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Monday, 20 August 2012
Page: 9204

Dr JENSEN (Tangney) (21:30): I hope you will join with me today in roundly condemning the massacre which occurred at the Lonmin Platinum Mine in Marikana, South Africa over the weekend. I care—not because they are from the land of my birth, though they are, but for a more noble a reason: I can speak and they cannot.

Eighty per cent of the world's known platinum reserves are within South African borders. The average wage of a platinum miner in South Africa is 5,000 rand, or approximately $486 a month. Had that same worker won the ovarian lottery and been born here in Australia, he could have been guaranteed several times that wage every week. There have been 44 deaths in the space of 14 days, and all for protesting—for putting in a claim for a fairer share of their treasure.

Yes, I realise that this is a complex issue with many parts. But the fact remains that it is wrong and reprehensible that 34 miners should die and 78 be wounded. Add to this total the 10 deaths earlier in the week, and the total rises to 44. That is what has occurred.

I am calling on all sides to take an interest and bring Lonmin to book on its bullying tactics. It is not acceptable that a major multinational corporation use its might to break the spine and spirit, and dash the dreams, of a people. It would appear from reports that the Lonmin Corporation is issuing an ultimatum: go back to work by Sunday or lose your job.

Here in Australia we talk about the fair go. The miners are asking for comparable treatment to their colleagues in the gold mines. In the gold mines pay is higher, accommodation is on site, and life is better. I am not saying the workers are without blame. I appreciate that the police made some attempts at non-lethal suppression, but when no-one is to blame, usually all are to blame—that is, the unions, mine management, police and government. The resultant images struck me as similar to the ones I saw on the tired old TV my grandmother used to own. How is Lonmin going to sit alongside Soweto and Sharpeville?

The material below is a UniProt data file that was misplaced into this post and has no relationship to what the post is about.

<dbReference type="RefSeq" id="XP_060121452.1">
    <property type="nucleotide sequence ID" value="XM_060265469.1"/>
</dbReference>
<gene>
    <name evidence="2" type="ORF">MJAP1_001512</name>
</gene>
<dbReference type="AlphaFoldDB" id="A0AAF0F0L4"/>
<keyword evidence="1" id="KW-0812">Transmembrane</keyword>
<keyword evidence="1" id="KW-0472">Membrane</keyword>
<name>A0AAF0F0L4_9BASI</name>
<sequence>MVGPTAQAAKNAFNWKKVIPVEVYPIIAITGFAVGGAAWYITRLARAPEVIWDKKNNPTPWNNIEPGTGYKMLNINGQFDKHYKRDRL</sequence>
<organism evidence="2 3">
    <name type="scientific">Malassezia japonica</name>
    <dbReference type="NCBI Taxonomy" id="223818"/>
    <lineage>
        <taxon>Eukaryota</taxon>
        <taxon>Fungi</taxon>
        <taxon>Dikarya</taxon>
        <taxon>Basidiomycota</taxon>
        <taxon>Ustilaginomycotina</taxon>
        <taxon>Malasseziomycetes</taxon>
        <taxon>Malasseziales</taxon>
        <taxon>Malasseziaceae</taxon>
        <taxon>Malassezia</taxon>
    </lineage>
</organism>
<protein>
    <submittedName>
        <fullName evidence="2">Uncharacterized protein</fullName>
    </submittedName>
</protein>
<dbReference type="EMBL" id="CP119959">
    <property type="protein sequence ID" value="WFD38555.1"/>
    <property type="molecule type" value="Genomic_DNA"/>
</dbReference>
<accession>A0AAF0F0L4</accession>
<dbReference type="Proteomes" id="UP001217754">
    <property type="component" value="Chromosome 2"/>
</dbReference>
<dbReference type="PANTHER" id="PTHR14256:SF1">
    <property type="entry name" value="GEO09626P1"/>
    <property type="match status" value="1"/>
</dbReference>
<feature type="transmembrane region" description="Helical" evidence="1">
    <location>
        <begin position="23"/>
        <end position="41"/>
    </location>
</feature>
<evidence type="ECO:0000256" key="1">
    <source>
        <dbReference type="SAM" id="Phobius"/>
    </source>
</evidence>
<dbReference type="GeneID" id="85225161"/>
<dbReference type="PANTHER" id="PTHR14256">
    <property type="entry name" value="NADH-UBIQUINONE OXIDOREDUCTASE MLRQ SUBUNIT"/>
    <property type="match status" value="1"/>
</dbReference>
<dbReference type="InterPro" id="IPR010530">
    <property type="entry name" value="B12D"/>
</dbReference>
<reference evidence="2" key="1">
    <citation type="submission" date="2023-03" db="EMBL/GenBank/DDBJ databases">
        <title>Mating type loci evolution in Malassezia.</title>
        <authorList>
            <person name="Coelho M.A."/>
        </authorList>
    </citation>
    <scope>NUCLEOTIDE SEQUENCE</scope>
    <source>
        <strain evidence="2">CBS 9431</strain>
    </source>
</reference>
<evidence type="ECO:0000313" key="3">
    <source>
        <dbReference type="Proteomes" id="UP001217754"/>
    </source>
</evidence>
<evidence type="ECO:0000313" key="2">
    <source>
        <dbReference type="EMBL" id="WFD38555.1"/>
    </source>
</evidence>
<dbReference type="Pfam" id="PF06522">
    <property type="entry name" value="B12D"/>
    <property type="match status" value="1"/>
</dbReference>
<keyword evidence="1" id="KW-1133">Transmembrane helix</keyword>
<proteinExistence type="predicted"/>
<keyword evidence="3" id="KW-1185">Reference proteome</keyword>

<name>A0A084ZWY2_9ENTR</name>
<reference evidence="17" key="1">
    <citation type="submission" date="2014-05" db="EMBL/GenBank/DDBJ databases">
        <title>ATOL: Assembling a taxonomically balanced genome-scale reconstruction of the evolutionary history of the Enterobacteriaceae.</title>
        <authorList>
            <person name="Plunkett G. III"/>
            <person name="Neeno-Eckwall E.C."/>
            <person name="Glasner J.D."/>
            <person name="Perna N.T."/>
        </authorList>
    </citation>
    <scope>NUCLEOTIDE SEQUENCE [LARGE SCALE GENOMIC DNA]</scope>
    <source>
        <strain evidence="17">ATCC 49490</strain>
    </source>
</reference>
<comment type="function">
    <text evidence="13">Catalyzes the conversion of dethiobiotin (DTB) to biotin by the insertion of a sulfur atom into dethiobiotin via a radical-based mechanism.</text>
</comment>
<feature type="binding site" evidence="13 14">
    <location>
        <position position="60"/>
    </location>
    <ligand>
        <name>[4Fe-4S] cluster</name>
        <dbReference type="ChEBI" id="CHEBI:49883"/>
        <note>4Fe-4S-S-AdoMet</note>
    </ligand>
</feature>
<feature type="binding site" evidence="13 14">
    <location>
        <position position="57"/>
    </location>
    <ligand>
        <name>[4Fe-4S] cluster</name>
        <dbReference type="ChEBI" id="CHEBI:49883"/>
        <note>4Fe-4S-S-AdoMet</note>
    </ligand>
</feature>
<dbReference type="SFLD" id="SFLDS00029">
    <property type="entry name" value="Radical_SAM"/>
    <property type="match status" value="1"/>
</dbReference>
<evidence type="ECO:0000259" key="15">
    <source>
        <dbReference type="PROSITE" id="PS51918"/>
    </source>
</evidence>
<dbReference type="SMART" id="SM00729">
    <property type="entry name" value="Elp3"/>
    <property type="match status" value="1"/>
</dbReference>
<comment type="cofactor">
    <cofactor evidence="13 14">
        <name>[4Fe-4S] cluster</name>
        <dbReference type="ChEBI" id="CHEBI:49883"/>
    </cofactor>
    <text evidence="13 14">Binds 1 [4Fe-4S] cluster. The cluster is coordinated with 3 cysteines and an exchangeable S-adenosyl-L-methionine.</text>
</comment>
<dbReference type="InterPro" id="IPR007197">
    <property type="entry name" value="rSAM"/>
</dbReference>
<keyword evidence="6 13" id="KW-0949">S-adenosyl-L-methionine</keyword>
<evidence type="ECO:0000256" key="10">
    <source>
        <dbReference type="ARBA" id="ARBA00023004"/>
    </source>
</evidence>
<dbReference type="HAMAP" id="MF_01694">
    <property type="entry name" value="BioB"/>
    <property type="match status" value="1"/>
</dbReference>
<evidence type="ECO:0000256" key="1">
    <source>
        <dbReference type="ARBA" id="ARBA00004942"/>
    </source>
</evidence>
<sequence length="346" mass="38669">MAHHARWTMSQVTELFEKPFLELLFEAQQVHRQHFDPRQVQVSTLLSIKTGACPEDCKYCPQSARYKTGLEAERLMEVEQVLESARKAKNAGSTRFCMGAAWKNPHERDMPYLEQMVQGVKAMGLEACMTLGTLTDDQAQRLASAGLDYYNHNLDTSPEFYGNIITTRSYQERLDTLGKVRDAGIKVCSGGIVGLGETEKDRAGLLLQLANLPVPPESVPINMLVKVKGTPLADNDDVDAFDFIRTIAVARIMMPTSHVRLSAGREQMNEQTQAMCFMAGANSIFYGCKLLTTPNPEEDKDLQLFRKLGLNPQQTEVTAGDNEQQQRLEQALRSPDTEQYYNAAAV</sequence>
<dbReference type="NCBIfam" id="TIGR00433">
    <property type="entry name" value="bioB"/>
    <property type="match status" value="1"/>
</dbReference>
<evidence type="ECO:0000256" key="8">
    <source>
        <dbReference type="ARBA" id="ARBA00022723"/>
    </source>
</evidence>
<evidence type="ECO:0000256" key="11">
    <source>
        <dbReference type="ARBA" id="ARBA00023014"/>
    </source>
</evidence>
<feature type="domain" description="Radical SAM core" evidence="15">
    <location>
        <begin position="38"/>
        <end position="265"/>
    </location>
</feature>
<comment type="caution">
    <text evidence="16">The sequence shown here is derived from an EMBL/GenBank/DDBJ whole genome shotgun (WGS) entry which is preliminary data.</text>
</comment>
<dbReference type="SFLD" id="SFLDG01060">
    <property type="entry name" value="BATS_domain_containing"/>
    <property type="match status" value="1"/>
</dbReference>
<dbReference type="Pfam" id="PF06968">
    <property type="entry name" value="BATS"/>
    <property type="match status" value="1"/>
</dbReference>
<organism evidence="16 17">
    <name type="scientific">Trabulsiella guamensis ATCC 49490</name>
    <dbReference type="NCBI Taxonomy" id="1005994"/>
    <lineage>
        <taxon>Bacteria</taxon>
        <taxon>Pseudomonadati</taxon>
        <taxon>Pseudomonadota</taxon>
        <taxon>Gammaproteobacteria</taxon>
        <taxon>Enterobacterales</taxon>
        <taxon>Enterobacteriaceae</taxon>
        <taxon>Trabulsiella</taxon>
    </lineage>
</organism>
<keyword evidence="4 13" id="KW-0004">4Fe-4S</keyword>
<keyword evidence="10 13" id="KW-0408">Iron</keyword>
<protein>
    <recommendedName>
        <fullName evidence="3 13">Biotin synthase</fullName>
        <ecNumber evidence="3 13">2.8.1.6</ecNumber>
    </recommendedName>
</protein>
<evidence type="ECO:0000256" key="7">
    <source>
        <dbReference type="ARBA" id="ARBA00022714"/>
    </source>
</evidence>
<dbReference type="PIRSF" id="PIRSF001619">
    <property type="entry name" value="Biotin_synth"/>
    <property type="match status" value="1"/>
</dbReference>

I never overlook the deep friendship and history of our two countries, and to the people of South Africa I say, 'When you hurt we feel your pain.' We fought together in many wars and stand together in the peace. We look not down on you today but up, to your historic achievements in the steps out of apartheid.

Australia can do more and should do more. The police forces need training; we have the skills and willingness to help. How long will the national commission of inquiry installed by President Zuma have for the investigation? Who will they be, and how much power will they have? Mark Bristow, chief executive of Randgold Resources Limited, said mixed messages from the government regarding the mining industry had compounded the frustration on the ground. 'South Africa has never got to a formula where everyone feels part of the business,' said Mr Bristow. 'It is always them and us.' He went on:

There is still a nationalization debate ... the whole South African issue is still looking at distribution and redistribution rather than looking at the hard business of building value and profitability.

We urge the South African government to do not what is easy but what is difficult, because we know they can do it, again. What is difficult now is to reaffirm a commitment to a capitalism that works for all. What people want most of all is a vision and certainty. In the absence of real leaders demagogues and dictators will fill the void.

Nearly two decades ago Nelson Mandela brought down the wall of apartheid in Johannesburg, saying, 'Free at last.' How do these actions honour Mandela's creed? There is only one way to bring real freedom, and that is through economic freedom, where the rising tide lifts all boats.

Loss and the sorrows of too many mothers has been the shame of that great and colourful nation. The events in Marikana added to that. Right and wrong are not for blacks or for whites. Right is not about colour. It is within our power to say to the world simply, for the good and honest people of South Africa, 'Our politics is to see suffering and try to end it, to see hurt and try to heal it, and to see wrong and try to right it.' That is the type of leadership needed from the mines, unions and government. Again, we have had to say, 'Never again.'